After exposure to chickenpox: A person with weak immunity who has been exposed to someone with chickenpox should call the doctor right away. The patient may need VZV immune globulin (a blood product that contains antibodies to the VZV virus) to help fight the virus. It must be given within 72 hours of exposure. Cancer treatment may be stopped and restarted after the end of the VZV incubation period (the time it takes to see if you get sick, usually about 21 days). If a person with cancer has signs of VZV infection, the doctor may hold off on cancer treatment that causes immune suppression until scabs have formed.
Varicella zoster (shingles)
Zostavax® is a live virus vaccine that is given to prevent shingles (or make symptoms of shingles less severe). It’s used in adults age 60 and older who have had chickenpox. It’s not used in people whose immune systems are weak due to cancer.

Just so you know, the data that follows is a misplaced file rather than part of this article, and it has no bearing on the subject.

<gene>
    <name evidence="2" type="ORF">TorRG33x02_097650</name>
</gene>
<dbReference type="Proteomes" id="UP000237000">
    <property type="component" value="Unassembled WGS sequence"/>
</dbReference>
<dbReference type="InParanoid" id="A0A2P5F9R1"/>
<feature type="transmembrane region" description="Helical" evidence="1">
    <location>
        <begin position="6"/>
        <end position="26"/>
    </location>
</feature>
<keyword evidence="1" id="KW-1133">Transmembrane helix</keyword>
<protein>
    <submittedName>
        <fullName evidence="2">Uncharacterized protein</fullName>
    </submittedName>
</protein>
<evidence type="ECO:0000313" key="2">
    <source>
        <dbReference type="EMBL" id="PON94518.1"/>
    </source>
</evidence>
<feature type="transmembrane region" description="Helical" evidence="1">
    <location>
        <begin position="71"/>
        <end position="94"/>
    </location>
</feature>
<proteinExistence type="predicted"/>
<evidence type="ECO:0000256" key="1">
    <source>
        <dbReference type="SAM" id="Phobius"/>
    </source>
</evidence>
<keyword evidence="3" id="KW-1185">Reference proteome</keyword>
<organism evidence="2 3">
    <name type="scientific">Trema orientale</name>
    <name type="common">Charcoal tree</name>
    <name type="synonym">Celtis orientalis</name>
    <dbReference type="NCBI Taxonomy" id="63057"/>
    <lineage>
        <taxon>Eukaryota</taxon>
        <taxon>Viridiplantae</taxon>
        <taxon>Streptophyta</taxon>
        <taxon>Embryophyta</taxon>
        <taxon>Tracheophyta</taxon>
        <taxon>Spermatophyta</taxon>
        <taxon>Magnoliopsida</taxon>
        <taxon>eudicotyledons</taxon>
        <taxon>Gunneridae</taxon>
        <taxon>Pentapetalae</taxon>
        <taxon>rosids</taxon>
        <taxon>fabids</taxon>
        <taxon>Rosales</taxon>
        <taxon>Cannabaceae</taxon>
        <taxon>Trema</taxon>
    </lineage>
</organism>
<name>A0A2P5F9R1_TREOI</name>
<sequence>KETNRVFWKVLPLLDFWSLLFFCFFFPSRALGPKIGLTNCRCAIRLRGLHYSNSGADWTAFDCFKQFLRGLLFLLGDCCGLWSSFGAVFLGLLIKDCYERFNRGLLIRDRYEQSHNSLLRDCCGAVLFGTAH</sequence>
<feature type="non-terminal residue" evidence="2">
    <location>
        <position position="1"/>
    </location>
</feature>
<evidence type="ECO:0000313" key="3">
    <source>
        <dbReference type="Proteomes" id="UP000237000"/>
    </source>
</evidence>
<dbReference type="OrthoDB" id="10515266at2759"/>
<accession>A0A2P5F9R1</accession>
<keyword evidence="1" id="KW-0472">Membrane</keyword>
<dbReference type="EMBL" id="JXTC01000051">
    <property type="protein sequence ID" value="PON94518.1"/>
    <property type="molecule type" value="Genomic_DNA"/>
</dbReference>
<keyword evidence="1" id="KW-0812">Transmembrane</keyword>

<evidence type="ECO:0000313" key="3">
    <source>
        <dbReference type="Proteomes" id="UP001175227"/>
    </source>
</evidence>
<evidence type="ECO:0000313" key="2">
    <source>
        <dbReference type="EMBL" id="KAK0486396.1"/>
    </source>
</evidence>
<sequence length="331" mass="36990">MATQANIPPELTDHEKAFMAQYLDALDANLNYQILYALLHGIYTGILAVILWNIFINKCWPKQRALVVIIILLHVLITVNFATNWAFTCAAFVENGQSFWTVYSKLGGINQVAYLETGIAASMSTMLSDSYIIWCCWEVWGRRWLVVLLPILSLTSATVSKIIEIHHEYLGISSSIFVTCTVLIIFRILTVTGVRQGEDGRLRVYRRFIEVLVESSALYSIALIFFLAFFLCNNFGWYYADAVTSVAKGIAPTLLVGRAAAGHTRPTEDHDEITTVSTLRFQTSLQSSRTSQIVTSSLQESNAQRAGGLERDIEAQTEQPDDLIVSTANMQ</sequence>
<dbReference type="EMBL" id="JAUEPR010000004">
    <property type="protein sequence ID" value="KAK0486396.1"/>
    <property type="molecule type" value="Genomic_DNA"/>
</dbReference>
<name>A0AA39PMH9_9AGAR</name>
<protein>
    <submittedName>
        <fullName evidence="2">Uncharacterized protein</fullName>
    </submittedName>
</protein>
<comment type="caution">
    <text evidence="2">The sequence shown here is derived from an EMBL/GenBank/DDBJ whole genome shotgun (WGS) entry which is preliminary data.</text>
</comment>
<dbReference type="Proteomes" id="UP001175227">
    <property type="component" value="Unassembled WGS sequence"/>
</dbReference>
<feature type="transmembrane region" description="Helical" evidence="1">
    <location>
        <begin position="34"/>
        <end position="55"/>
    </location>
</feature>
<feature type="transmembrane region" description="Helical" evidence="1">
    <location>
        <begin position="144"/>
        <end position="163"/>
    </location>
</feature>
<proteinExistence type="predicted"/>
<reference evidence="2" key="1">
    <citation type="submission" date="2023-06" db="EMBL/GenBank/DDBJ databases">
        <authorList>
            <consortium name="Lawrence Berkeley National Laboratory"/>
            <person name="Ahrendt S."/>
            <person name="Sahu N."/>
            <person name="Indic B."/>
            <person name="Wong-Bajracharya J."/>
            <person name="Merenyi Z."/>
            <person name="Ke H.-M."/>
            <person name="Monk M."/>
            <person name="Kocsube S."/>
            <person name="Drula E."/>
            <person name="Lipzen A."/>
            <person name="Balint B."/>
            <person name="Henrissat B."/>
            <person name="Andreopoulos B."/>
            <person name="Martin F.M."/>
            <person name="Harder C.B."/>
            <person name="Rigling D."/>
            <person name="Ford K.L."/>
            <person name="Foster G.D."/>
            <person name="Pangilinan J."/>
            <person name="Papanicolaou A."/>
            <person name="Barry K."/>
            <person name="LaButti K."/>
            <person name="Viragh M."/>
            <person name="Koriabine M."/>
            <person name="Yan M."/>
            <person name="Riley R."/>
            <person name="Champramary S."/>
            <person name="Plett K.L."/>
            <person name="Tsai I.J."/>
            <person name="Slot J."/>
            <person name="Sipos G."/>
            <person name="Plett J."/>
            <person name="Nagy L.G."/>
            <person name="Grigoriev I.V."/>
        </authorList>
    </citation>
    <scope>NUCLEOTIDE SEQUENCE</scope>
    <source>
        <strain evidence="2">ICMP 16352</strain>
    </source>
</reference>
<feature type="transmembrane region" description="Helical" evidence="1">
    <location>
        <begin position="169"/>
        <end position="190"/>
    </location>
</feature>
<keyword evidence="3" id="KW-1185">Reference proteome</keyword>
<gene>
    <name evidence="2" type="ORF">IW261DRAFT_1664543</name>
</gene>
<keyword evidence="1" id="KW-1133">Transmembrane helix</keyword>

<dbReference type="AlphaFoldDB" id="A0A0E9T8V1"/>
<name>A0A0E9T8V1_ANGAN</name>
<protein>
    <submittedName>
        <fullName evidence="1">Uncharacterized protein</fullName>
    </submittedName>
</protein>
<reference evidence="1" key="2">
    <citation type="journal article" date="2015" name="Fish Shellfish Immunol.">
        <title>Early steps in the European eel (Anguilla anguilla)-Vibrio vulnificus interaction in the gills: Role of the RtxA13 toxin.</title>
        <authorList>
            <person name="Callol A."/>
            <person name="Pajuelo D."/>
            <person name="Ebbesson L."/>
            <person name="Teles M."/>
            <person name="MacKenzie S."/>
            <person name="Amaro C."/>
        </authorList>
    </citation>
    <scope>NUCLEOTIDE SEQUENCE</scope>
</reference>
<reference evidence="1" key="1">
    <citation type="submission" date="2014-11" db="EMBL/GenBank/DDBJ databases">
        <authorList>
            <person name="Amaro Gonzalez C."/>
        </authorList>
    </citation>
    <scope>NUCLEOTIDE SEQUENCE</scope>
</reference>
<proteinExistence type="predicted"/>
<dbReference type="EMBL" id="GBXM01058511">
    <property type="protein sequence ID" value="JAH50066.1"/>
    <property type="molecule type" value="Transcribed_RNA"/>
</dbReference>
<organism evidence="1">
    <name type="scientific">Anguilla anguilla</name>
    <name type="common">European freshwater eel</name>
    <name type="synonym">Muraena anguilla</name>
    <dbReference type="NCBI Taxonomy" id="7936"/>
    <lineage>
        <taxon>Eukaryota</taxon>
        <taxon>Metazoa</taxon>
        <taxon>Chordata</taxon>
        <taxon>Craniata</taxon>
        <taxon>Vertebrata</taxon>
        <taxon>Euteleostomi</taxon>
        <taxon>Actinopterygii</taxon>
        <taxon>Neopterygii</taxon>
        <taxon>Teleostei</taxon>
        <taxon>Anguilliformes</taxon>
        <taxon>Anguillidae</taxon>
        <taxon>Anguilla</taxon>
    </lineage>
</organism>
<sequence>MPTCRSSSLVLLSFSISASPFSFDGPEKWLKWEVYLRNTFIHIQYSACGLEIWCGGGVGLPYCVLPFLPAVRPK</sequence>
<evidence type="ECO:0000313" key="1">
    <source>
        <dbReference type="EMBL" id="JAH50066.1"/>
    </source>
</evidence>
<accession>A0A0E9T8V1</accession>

People who have had stem cell transplants must wait at least 2 years after the transplant to take this vaccine. And if you are on any drug that suppresses the immune system or you’re getting chemo or radiation treatments, you should not get Zostavax. Talk to your doctor before you or anyone in your household gets this vaccine.
See “Varicella zoster virus” under “Viruses” in the section called “What kinds of germs cause infections in people with cancer?” for more information about shingles.
Last Medical Review: 12/06/2012
Last Revised: 12/06/2012